There's no underlying religious theme here - just a string of family-friendly gags recycled from strips dating back to the sixties. The only thing here that might confuse your pre-schooler is why any parent would name their kid "Rerun". (It's actually a nickname; Lucy felt alienated when Linus was born, and she experienced a "rerun" of those feelings when her new baby brother joined the family. The kid's real name has never been revealed.)

Long-time Peanuts fans are making unflattering comparisons between this special and the 1965 holiday classic, but I think there's room on your shelf for both of them. This is a cute and funny cartoon that the whole family can enjoy together.
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Format: DVD
The last of the three Charlie Brown Christmas specials, "I Want a Dog for Christmas, Charlie Brown" was made 38 years after the original "A Charlie Brown Christmas" and is composed almost entirely of gags lifted directly from 1990s "Peanuts" strips. It's not an awful Christmas special by any means, but it's not nearly as good as the original. (I'd say it's about on par with 1992's "It's Christmastime Again, Charlie Brown".) My main gripe with it is how disjointed it feels. Most of the film is made of 60-second vignettes pasted end-to-end into a loose plot. It really is just a string of animated versions of the daily strips played one after the next. At times it isn't too noticeable, but during some sequences (especially the two scenes wherein Rerun is riding on the back of his mom's bike) it's painfully obviously and quite distracting. Some viewers may also be somewhat put off by the focus on Rerun as opposed to more familiar characters from the Peanuts brand. To be fair, some of the jokes are funny, and it's fun to see Snoopy's brothers depicted in animation, but overall the experience (while not unpleasant per se) is rather forgettable.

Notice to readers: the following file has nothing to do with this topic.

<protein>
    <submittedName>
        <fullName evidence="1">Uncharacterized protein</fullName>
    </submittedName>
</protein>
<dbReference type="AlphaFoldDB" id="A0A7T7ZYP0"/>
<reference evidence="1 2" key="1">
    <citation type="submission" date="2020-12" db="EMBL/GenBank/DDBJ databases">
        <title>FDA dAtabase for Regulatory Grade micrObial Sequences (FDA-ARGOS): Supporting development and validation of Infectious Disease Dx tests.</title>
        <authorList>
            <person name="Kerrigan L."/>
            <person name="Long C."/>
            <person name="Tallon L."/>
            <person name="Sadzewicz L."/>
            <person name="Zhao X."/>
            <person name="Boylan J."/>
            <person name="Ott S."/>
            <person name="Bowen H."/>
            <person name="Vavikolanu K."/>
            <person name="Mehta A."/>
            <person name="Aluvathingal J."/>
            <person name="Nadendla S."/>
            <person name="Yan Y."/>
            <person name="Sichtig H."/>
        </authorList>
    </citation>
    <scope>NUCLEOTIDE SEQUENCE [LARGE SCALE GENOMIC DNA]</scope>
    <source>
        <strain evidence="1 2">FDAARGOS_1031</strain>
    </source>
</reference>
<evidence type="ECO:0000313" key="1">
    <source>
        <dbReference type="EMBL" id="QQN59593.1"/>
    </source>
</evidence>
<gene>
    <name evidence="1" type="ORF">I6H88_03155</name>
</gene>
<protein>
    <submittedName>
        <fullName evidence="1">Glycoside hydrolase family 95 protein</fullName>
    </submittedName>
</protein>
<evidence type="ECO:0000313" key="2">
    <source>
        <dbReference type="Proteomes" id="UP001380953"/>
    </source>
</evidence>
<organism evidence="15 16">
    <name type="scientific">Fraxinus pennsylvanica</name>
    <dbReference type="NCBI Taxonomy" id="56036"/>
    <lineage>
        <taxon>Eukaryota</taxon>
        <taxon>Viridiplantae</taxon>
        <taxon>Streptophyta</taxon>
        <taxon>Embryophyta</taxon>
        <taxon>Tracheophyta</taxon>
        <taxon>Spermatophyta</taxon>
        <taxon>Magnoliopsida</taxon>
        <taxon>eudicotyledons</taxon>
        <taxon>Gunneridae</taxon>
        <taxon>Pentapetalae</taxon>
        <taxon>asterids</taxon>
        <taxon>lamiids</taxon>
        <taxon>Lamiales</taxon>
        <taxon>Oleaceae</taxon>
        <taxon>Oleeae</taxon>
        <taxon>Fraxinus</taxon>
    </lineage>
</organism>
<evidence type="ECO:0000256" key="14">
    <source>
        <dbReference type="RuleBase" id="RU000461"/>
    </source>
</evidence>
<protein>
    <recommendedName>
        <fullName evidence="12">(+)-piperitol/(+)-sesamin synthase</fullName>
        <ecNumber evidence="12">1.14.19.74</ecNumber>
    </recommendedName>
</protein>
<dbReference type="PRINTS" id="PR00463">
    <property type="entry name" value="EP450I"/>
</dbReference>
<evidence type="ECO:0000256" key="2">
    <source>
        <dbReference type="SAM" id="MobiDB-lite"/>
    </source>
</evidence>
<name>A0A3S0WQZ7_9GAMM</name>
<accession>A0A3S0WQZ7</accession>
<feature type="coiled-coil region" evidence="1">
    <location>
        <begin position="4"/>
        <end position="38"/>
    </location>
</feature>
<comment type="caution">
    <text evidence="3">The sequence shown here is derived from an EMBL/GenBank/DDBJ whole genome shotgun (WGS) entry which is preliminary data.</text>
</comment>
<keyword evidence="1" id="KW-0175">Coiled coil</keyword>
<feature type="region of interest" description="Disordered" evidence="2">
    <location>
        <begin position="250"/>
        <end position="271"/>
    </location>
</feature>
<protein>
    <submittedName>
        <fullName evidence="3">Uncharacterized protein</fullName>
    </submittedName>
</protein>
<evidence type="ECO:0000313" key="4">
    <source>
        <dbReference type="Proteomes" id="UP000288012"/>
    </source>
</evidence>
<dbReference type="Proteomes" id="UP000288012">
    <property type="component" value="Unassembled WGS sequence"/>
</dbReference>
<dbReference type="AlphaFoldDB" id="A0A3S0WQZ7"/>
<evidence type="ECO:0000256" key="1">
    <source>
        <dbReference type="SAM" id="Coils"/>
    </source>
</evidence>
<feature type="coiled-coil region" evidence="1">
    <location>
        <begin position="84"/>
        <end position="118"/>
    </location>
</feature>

If "I Want a Dog for Christmas" was the only show on the disc then I probably wouldn't be able to recommend it, but one of the bonus features is a second full TV special, 1986's "Happy New Year Charlie Brown". It's far superior to the main feature in that it not only showcases the more iconic Peanuts characters but that it has a far more engaging plot and much better pacing. I'm aware even as I type this that using words like "plot" and "pacing" in reference to a children's holiday special sounds kind of silly, but I really cannot over-emphasize how cobbled together "I Want a Dog for Christmas" seems.